©2016 Montana Land and Water Alliance

As the unconstitutionally-passed CSKT Compact makes its way to the Montana Supreme Court for a review of the lower court ruling on severability, it is important to review just what was planned for Montana if the CSKT Compact had passed.

Words Matter

One of the major mistruths perpetuated by the elected and non-elected CSKT Compact proponents is the statement that Indian Tribes are “sovereign nations” in the same sense that the United States and the States are sovereign entities.  A history of federal Indian policy, our Constitution, and case law prove definitively that in our system there are but two sovereigns—the States and the United States.  What is different about Tribes is that Congress—which has plenary power over Indian affairs, allows the tribes to be self-governing entities but not entities that govern others.

Thus the Compact’s “Unitary Management Ordinance” or “Law of Administration” is patently not viable because the Tribes do not have that authority as prescribed by Congress and are not a ‘sovereign nation’ independent of the United States.  The state, exceeding its constitutional authority, gave that power to the CSKT through “negotiation”, whereas Congress and the President never have. The federal government also exceeded its constitutional authority in permitting negotiators to get this far.

I don’t believe anyone can give this power to another entity. This power is reserved to the Federal Government and the States by the Constitution. Only a revision to the Constitution would allow this and that would take 3/4ths  of the States to approve that revision.  Montana would also have to revise its constitution to permit this jurisdiction.

The political notion that was turned into supposedly “legal doctrine” was a romantic, sympathetic, and essentially respectful view towards the Tribes, which was transformed into “Indian Tribes as sovereign nations” that had control over all citizens just like the States and United States.  That there cannot be three sovereigns in the United States is indicated by the Tenth Amendment:  “The powers not delegated to the United States by the Constitution, nor prohibited by it to the States, are reserved to the States respectively, or to the people.”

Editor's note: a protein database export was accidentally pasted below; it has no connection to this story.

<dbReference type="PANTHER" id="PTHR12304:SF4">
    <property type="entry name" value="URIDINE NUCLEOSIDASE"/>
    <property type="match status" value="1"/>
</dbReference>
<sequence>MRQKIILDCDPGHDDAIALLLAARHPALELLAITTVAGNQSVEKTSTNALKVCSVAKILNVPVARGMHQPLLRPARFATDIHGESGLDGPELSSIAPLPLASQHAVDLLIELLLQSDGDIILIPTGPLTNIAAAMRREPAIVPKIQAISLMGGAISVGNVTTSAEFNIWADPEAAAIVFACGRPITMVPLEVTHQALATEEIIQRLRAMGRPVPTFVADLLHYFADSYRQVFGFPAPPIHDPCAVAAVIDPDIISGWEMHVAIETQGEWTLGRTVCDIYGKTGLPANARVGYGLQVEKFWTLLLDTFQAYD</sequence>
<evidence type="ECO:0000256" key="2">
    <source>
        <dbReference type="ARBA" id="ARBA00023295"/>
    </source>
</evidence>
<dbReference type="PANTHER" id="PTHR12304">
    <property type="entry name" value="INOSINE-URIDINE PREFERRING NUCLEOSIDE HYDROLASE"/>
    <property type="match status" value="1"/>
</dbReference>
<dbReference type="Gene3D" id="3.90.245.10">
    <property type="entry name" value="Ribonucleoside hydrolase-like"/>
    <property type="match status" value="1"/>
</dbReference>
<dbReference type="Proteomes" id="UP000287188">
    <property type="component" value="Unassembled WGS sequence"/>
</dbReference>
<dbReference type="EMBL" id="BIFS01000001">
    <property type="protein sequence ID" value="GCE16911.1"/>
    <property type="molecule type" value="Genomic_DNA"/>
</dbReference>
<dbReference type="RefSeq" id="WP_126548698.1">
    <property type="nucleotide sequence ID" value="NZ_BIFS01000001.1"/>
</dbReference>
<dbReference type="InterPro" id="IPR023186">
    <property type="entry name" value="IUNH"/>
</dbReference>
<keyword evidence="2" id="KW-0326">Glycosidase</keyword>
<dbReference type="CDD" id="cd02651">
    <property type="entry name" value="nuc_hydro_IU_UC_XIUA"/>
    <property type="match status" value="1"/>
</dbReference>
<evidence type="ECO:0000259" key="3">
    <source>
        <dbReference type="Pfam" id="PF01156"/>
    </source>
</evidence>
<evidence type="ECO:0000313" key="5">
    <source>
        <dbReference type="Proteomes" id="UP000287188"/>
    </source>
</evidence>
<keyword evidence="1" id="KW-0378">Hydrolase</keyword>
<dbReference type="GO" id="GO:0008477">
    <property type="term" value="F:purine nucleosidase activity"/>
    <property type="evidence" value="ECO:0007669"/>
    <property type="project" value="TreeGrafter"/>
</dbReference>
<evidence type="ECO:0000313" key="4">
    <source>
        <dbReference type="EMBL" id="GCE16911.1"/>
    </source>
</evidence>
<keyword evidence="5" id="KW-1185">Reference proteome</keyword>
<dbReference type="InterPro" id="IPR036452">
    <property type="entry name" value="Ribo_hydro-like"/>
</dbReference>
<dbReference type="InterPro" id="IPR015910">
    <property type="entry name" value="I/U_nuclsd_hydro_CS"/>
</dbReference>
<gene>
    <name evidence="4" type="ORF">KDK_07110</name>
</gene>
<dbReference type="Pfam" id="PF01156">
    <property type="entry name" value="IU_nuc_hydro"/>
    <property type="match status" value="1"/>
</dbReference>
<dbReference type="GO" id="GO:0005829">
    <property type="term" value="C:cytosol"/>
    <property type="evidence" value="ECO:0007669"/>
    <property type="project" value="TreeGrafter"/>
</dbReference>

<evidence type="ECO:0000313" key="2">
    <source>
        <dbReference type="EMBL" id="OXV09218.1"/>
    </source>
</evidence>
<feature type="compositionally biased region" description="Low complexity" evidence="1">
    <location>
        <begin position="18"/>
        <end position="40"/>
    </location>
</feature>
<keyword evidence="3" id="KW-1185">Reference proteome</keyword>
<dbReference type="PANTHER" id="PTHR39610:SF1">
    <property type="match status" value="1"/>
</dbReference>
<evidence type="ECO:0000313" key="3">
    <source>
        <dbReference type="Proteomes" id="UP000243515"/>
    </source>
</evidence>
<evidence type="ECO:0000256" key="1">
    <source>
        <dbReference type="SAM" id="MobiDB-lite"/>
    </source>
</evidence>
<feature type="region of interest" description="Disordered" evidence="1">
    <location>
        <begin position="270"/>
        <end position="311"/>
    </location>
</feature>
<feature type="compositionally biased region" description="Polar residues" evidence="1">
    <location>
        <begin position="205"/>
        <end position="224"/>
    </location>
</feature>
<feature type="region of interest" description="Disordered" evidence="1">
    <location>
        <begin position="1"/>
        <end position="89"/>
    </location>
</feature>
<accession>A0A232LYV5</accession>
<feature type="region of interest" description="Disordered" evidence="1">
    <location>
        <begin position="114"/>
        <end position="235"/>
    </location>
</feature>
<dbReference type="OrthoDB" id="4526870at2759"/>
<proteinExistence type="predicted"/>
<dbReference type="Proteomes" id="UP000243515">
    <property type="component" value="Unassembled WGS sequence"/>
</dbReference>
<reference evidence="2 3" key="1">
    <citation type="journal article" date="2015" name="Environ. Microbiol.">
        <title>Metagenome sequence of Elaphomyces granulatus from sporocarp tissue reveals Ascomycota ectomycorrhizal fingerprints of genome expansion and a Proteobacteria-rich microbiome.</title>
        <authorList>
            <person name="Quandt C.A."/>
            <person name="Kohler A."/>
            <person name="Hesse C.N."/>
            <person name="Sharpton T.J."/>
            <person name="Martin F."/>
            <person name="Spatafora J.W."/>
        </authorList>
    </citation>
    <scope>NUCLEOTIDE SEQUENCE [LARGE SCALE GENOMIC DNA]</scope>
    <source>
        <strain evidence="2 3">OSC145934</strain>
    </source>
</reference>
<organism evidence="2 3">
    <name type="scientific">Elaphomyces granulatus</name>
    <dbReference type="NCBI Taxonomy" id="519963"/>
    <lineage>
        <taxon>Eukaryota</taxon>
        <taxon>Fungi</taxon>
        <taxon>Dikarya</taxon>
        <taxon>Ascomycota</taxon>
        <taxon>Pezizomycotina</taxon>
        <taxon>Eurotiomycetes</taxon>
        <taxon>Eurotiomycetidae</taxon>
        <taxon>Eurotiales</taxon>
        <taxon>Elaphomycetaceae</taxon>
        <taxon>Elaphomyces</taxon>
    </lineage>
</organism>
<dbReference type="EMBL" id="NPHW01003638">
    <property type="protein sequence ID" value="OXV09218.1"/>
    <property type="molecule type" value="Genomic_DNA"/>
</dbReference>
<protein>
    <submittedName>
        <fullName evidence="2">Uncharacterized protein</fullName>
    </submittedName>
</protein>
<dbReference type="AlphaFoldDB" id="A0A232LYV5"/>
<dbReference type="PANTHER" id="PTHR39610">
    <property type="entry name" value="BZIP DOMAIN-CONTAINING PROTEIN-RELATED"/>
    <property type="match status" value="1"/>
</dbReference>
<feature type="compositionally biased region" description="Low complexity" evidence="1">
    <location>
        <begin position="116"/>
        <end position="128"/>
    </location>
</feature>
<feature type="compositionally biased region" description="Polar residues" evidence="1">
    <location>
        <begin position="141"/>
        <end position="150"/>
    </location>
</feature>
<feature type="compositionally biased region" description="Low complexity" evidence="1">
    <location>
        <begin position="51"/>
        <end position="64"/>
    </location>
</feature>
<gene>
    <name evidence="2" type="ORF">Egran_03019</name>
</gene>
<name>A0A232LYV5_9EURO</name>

Indian Reservation vs. Indian Country

In the compact, the Flathead Indian Reservation was defined as “Indian Country” instead of “Indian Reservation”.  The term “Indian Country” is actually derived from U.S. Code (18 USC § 1151) and involves criminal matters such as child abuse, gaming revenue, theft from tribal organizations and other issues,  but not land or water.  As used in the Compact, this definition of the Flathead Reservation includes all lands, rights of way, notwithstanding (in spite of) existing land patents.  In other words, everyone’s private land comes under the criminal jurisdiction of the Tribes in the compact using this definition of the Flathead Indian Reservation.

On the contrary, “Indian Reservation” according to Montana and federal law means the “lands within a reservation that are owned by the United States in trust for the tribe.”  In the case of the CSKT, that would include about 650,000 acres of the 1.2 million acre “reservation”.  The rest is owned as private property 100% subject to state taxation and all state laws.

The political concept that was advanced was simply an acknowledgement of Tribes having been here in Montana before others, as in “all of Montana was Indian country at one time”.  No one disagrees with that.  But the adoption of one definition of the Flathead Indian Reservation that improperly expands a political notion to the resolution of the federal reserved water rights of a Tribe is a major fatal flaw in the compact’s “reasoning”.

Constitution, Laws, and Treaties on Equal Footing

How often have you heard the phrase that “treaties are the highest law of the land”?  And then been made to feel that whatever the Treaty says, even if it overrides state law and common sense, is the only law that applies?  But Article VI of the Constitution says “this constitution and the Laws of the United States which shall be made in pursuance thereof and all the treaties made, or which shall be made shall be the supreme Law of the Land”. All three have equal footing—all are the “supreme law of the land”.

Weiner_CutoffNote that a state has no power to make or reinterpret a Treaty, or to pass a law that violates its own constitution or laws of the United States.   The state’s political notion of basically returning ceded lands back to the Tribes was somehow changed into a “legal fiction” that the Tribes had off-reservation water rights.   Thus the state’s reinterpretation of the Hellgate Treaty to state that an off-reservation access right to fish is automatically a water right is flatly unconstitutional.  In the face of clear legal uncertainty of this notion, the state  advanced the unsubstantiated political concept that the “courts would rule in favor of the Tribes” every time.

There is no “Fix” to the CSKT Compact

The information above presents only a few of the extremely serious flaws with the CSKT Compact and prove that even if the legislature were to remove the immunity language, the fundamental  political-notions-turned –legal-doctrine problems with the CSKT Compact will not be resolved.  It was negotiated on false premises to begin with and promoted with absolute bias in favor of the CSKT to the detriment of Montana citizens.

Equally important to note is that the CSKT Compact is the only compact in Montana where these excesses appear.

It’s time for all of these water rights to be resolved in Montana’s General Stream Adjudication.  Then everyone is on a level playing field , rules apply, and the state will have to protect its citizens instead of siding with an adverse party.